UK - The Ministry of Defence has lost a monumental test case that could prompt thousands of ill-health pension compensation claims from ex-servicemen.
The High Court rejected the MoD’s insistence that “Gulf War syndrome” does not exist. It ruled that it had no basis for an appeal against an earlier decision that former Parachute Regiment officer Shaun Rusling was a victim of an identifiable syndrome attributable to his service in the 1991 Gulf conflict.
Rusling won a 90% war disablement pension. An estimated 2000 ex-servicemen are now expected to bring lawsuits against the MoD.
Servicemen who took part in the conflict have blamed their symptoms on exposure to chemical, biological or radiological hazard or pre-emptive vaccinations.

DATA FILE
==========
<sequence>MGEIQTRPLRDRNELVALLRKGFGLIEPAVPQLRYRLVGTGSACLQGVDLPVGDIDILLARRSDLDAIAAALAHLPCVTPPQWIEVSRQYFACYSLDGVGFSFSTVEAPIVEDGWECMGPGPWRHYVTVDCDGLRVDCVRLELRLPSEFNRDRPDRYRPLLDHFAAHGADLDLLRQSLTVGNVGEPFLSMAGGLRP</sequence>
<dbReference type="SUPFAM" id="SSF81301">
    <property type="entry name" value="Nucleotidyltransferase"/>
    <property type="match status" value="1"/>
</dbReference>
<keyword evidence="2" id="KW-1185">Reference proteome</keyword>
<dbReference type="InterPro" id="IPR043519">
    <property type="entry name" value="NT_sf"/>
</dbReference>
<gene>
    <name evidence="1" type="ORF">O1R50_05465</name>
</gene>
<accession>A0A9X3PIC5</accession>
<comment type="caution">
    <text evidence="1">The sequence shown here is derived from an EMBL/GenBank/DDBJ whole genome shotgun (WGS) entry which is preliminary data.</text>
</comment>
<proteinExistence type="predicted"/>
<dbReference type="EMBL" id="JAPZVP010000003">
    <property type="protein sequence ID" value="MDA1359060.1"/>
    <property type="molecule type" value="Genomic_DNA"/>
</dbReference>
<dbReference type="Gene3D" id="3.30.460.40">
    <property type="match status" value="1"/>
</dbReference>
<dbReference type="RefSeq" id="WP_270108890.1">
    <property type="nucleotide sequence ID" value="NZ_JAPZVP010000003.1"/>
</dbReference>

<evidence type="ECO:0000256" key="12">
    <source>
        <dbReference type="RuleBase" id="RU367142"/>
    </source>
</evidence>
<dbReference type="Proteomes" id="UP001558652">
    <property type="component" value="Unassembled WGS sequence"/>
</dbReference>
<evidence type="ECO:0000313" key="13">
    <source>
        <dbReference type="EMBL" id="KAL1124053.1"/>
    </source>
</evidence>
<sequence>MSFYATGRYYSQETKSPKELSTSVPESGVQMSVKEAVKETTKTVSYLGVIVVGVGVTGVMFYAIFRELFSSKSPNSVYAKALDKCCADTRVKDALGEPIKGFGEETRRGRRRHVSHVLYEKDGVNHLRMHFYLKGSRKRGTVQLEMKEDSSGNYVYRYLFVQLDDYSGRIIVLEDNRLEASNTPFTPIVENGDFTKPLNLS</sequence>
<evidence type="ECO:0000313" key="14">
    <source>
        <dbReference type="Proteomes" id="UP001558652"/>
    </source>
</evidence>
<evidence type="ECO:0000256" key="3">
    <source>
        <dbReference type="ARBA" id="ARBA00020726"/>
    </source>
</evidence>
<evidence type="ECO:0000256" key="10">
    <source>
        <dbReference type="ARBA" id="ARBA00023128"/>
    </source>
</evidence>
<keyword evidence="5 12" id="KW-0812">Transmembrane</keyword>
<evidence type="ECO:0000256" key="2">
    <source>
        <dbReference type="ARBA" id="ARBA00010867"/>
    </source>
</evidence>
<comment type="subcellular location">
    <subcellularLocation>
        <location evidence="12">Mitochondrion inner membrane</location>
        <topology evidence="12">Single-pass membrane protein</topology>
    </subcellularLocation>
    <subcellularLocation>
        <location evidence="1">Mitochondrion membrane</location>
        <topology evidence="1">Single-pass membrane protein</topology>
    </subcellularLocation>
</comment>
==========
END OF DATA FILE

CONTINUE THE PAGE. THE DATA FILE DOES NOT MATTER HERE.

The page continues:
The first potential claims to emerge from the recent war in Iraq surfaced last month when four war soldiers threatened to sue the MoD claiming they were suffering “severe reactions” similar to those experienced by some personnel after the 1991 conflict.
Standard Life has increased exposure to risk assets in three out of five funds in its Active Plus and Passive Plus workplace pension ranges.
Some 48% of employers are unaware of the services or help they offer to members of their defined contribution (DC) schemes, according to Aon.
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